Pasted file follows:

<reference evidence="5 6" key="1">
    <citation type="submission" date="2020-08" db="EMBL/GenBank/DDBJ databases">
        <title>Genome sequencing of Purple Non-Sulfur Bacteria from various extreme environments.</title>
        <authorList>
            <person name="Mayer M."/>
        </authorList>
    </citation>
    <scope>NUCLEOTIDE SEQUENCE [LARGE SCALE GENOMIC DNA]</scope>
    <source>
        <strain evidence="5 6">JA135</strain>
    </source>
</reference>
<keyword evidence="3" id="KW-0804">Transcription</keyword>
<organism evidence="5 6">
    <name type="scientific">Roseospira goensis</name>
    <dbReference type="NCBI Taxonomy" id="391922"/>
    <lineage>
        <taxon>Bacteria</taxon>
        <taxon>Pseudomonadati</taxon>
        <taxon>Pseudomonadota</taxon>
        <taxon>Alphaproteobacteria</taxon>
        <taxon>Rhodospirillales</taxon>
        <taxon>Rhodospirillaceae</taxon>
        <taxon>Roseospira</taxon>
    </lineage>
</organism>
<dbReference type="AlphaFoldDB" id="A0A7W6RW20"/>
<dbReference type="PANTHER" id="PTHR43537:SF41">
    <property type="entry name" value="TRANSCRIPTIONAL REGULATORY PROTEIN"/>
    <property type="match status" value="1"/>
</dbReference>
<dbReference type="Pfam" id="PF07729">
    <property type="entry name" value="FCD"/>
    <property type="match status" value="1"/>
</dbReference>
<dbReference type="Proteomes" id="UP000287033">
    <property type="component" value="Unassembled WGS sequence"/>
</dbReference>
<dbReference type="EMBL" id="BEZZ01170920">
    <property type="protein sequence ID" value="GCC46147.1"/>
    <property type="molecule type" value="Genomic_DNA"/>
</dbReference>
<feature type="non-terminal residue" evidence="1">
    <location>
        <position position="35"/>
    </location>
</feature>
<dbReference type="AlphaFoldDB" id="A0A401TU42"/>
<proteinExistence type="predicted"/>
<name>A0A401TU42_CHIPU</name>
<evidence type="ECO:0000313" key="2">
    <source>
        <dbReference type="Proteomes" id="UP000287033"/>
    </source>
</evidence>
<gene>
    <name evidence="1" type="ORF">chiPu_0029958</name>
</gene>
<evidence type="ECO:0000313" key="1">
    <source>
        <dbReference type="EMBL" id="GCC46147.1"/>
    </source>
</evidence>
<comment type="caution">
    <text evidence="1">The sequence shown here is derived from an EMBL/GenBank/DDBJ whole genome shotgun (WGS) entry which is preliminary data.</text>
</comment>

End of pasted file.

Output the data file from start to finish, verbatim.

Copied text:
<reference evidence="5 6" key="1">
    <citation type="submission" date="2020-08" db="EMBL/GenBank/DDBJ databases">
        <title>Genome sequencing of Purple Non-Sulfur Bacteria from various extreme environments.</title>
        <authorList>
            <person name="Mayer M."/>
        </authorList>
    </citation>
    <scope>NUCLEOTIDE SEQUENCE [LARGE SCALE GENOMIC DNA]</scope>
    <source>
        <strain evidence="5 6">JA135</strain>
    </source>
</reference>
<keyword evidence="3" id="KW-0804">Transcription</keyword>
<organism evidence="5 6">
    <name type="scientific">Roseospira goensis</name>
    <dbReference type="NCBI Taxonomy" id="391922"/>
    <lineage>
        <taxon>Bacteria</taxon>
        <taxon>Pseudomonadati</taxon>
        <taxon>Pseudomonadota</taxon>
        <taxon>Alphaproteobacteria</taxon>
        <taxon>Rhodospirillales</taxon>
        <taxon>Rhodospirillaceae</taxon>
        <taxon>Roseospira</taxon>
    </lineage>
</organism>
<dbReference type="AlphaFoldDB" id="A0A7W6RW20"/>
<dbReference type="PANTHER" id="PTHR43537:SF41">
    <property type="entry name" value="TRANSCRIPTIONAL REGULATORY PROTEIN"/>
    <property type="match status" value="1"/>
</dbReference>
<dbReference type="Pfam" id="PF07729">
    <property type="entry name" value="FCD"/>
    <property type="match status" value="1"/>
</dbReference>
<dbReference type="Proteomes" id="UP000287033">
    <property type="component" value="Unassembled WGS sequence"/>
</dbReference>
<dbReference type="EMBL" id="BEZZ01170920">
    <property type="protein sequence ID" value="GCC46147.1"/>
    <property type="molecule type" value="Genomic_DNA"/>
</dbReference>
<feature type="non-terminal residue" evidence="1">
    <location>
        <position position="35"/>
    </location>
</feature>
<dbReference type="AlphaFoldDB" id="A0A401TU42"/>
<proteinExistence type="predicted"/>
<name>A0A401TU42_CHIPU</name>
<evidence type="ECO:0000313" key="2">
    <source>
        <dbReference type="Proteomes" id="UP000287033"/>
    </source>
</evidence>
<gene>
    <name evidence="1" type="ORF">chiPu_0029958</name>
</gene>
<evidence type="ECO:0000313" key="1">
    <source>
        <dbReference type="EMBL" id="GCC46147.1"/>
    </source>
</evidence>
<comment type="caution">
    <text evidence="1">The sequence shown here is derived from an EMBL/GenBank/DDBJ whole genome shotgun (WGS) entry which is preliminary data.</text>
</comment>